On my way back from Warwick, I read through a couple preprints, including this statistical test for nested sampling algorithms by Johannes Buchner. As it happens, I had already read and commented it in July! However, without the slightest memory of it (sad, isn’t it?!), I focussed this time much more on the modification proposed to MultiNest than on the test itself, which is in fact a Kolmogorov-Smirnov test applied to a specific target function.
Indeed, when reading the proposed modification of Buchner, I thought of a modification to the modification that sounded more appealing. Without getting back to defining nested sampling in detail, this algorithm follows a swarm of N particles within upper-level sets of the likelihood surface, each step requiring a new simulation above the current value of the likelihood. The remark that set me on this time was that we should exploit the fact that (N-1) particles were already available within this level set. And uniformly distributed herein. Therefore this particle cloud should be exploited as much as possible to return yet another particle distributed just as uniformly as the other ones (!). Buchner proposes an alternative to MultiNest based on a randomised version of the maximal distance to a neighbour and a ball centre picked at random (but not uniformly). But it would be just as feasible to draw a distance from the empirical cdf of the distances to the nearest neighbours or to the k-nearest neighbours. With some possible calibration of k. And somewhat more accurate, because this distribution represents the repartition of the particle within the upper-level set. Although I looked at it briefly in the [sluggish] metro from Roissy airport, I could not figure out a way to account for the additional point to be included in the (N-1) existing particles. That is, how to deform the empirical cdf of those distances to account for an additional point. Unless one included the just-removed particle, which is at the boundary of this upper-level set. (Or rather, which defines the boundary of this upper-level set.) I have no clear intuition as to whether or not this would amount to a uniform generation over the true upper-level set. But simulating from the distance distribution would remove (I think) the clustering effect mentioned by Buchner.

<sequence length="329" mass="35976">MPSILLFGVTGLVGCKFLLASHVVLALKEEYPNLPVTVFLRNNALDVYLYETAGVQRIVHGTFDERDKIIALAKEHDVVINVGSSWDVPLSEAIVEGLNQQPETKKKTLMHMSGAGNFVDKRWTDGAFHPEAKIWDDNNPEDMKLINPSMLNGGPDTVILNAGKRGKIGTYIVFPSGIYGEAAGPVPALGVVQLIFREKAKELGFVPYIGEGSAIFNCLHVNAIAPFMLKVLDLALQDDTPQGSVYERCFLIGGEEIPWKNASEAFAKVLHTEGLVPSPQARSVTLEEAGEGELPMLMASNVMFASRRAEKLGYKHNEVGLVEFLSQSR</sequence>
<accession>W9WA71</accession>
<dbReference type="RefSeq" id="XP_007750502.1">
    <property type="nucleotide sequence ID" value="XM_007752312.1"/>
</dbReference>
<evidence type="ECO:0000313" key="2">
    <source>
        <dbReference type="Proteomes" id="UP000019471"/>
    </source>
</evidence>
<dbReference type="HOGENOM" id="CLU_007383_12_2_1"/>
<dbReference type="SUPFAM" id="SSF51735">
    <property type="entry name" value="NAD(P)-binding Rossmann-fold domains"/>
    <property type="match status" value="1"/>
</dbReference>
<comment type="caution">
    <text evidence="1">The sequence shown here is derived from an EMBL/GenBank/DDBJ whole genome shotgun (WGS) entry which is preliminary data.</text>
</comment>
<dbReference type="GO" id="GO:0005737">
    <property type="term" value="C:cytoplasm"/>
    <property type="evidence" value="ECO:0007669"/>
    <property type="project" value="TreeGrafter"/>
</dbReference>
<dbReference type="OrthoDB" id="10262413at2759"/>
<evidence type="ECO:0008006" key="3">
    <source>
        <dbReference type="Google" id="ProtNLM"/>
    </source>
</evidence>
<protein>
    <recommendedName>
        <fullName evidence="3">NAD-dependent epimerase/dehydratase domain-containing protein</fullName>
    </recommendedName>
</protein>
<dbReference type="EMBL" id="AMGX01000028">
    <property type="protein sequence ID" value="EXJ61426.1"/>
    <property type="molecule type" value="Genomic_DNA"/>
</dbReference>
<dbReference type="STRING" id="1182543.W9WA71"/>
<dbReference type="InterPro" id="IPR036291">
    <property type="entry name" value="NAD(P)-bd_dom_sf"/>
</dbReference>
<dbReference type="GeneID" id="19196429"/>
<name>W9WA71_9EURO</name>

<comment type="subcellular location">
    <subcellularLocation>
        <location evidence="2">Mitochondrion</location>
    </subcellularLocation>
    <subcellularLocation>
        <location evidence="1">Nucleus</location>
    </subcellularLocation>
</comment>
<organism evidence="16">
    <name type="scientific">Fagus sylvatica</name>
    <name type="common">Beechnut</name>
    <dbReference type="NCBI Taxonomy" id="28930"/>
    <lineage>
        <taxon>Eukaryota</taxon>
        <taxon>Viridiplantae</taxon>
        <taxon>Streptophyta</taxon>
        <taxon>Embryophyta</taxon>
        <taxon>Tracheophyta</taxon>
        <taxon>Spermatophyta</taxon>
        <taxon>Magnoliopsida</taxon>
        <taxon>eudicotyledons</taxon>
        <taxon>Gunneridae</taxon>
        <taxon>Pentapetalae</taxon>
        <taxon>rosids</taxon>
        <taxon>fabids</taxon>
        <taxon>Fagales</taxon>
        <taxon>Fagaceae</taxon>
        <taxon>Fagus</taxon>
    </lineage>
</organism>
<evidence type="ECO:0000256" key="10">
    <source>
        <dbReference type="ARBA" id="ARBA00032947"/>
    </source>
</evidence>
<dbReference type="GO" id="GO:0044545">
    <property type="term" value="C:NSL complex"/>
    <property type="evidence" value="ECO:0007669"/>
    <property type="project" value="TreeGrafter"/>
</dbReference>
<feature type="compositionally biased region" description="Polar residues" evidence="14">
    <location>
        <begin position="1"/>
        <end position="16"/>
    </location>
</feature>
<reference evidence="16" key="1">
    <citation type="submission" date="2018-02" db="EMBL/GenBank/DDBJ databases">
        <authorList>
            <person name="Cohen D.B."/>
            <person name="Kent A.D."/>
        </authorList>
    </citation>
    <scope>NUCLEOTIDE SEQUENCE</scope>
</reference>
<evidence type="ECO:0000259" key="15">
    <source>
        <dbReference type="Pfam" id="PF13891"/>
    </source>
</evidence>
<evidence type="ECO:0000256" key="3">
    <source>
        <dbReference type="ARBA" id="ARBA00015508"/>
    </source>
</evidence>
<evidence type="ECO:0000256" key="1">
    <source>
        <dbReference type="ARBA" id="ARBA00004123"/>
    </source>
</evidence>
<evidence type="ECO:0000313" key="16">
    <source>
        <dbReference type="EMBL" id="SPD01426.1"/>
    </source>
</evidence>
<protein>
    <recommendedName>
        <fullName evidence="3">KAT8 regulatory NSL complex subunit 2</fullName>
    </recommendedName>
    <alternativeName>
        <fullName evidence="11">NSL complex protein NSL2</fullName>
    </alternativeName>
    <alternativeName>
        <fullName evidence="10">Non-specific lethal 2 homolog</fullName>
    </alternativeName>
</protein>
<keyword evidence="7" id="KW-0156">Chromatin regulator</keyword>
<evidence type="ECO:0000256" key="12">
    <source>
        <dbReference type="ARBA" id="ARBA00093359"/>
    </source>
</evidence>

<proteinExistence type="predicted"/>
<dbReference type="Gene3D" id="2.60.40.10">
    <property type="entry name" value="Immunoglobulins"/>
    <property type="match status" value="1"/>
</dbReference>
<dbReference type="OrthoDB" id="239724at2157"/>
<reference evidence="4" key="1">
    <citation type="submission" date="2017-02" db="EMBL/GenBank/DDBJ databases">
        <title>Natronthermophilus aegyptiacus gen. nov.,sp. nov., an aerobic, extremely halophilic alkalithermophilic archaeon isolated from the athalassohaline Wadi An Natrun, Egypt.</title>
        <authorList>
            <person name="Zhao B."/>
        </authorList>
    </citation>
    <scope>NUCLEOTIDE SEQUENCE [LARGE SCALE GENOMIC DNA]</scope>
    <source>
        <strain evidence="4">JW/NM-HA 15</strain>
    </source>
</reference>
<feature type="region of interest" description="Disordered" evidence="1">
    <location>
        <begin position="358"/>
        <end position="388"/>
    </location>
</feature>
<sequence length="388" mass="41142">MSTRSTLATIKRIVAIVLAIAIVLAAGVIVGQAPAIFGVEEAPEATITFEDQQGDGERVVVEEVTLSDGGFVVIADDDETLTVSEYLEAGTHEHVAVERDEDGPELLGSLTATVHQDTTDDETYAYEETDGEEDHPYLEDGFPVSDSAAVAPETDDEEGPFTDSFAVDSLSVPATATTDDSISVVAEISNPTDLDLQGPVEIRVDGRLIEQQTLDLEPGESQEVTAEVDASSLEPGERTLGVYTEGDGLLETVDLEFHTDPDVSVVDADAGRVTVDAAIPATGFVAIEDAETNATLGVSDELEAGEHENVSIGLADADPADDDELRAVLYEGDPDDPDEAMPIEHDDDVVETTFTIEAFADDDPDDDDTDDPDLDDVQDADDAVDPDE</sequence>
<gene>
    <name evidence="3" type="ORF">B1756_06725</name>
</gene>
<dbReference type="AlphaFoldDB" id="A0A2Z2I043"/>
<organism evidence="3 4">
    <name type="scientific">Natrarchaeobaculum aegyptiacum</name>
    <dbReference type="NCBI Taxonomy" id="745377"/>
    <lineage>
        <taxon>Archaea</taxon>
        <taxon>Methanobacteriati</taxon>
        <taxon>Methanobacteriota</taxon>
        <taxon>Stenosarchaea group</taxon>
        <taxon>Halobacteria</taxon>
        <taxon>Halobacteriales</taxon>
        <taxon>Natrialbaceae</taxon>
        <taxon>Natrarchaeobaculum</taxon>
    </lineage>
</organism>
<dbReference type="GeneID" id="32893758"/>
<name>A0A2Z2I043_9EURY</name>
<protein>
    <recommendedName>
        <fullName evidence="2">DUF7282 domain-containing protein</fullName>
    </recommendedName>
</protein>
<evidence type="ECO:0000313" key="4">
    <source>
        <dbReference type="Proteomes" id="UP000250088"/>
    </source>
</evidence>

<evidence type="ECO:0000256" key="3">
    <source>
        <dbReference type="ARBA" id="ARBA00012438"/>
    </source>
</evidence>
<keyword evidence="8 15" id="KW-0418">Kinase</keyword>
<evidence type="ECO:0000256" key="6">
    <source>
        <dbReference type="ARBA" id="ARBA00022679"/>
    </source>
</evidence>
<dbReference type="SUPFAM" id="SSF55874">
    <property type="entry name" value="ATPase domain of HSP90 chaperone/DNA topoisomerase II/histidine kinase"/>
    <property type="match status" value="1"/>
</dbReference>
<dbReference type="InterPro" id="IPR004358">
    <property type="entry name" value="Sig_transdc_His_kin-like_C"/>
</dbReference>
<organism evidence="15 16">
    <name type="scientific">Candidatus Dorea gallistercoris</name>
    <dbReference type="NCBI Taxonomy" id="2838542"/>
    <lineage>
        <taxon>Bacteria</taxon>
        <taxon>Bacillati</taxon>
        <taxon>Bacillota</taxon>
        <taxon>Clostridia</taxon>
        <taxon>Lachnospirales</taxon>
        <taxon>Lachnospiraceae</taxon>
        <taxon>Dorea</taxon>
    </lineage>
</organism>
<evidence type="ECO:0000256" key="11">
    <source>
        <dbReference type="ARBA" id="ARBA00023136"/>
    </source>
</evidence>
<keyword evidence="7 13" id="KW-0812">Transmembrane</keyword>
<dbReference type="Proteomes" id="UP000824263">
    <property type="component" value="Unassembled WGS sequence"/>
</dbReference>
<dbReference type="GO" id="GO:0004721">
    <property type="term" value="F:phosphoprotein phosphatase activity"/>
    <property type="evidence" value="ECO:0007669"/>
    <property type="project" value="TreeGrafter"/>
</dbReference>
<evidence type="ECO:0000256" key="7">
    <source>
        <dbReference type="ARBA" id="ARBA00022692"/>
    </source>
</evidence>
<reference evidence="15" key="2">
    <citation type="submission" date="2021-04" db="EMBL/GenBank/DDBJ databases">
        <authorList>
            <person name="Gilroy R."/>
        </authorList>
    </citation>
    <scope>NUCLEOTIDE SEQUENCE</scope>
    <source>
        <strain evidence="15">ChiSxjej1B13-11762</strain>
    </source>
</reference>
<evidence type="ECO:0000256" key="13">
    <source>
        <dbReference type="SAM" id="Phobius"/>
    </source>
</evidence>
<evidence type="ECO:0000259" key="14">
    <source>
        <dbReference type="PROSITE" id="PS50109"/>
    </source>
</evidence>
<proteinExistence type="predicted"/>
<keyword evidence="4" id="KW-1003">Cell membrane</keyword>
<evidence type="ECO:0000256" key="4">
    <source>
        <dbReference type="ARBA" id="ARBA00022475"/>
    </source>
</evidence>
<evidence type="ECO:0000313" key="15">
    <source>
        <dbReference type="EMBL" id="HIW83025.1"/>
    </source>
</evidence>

“Other priors can be mapped [into the uniform prior over the unit hypercube] using the inverse of the cumulative prior distribution.”
Hence another illustration of the addictive features of nested sampling! Each time I get back to this notion, a new understanding or reinterpretation comes to mind. In any case, an equally endless source of projects for Master students. (Not that I agree with the above quote, mind you!)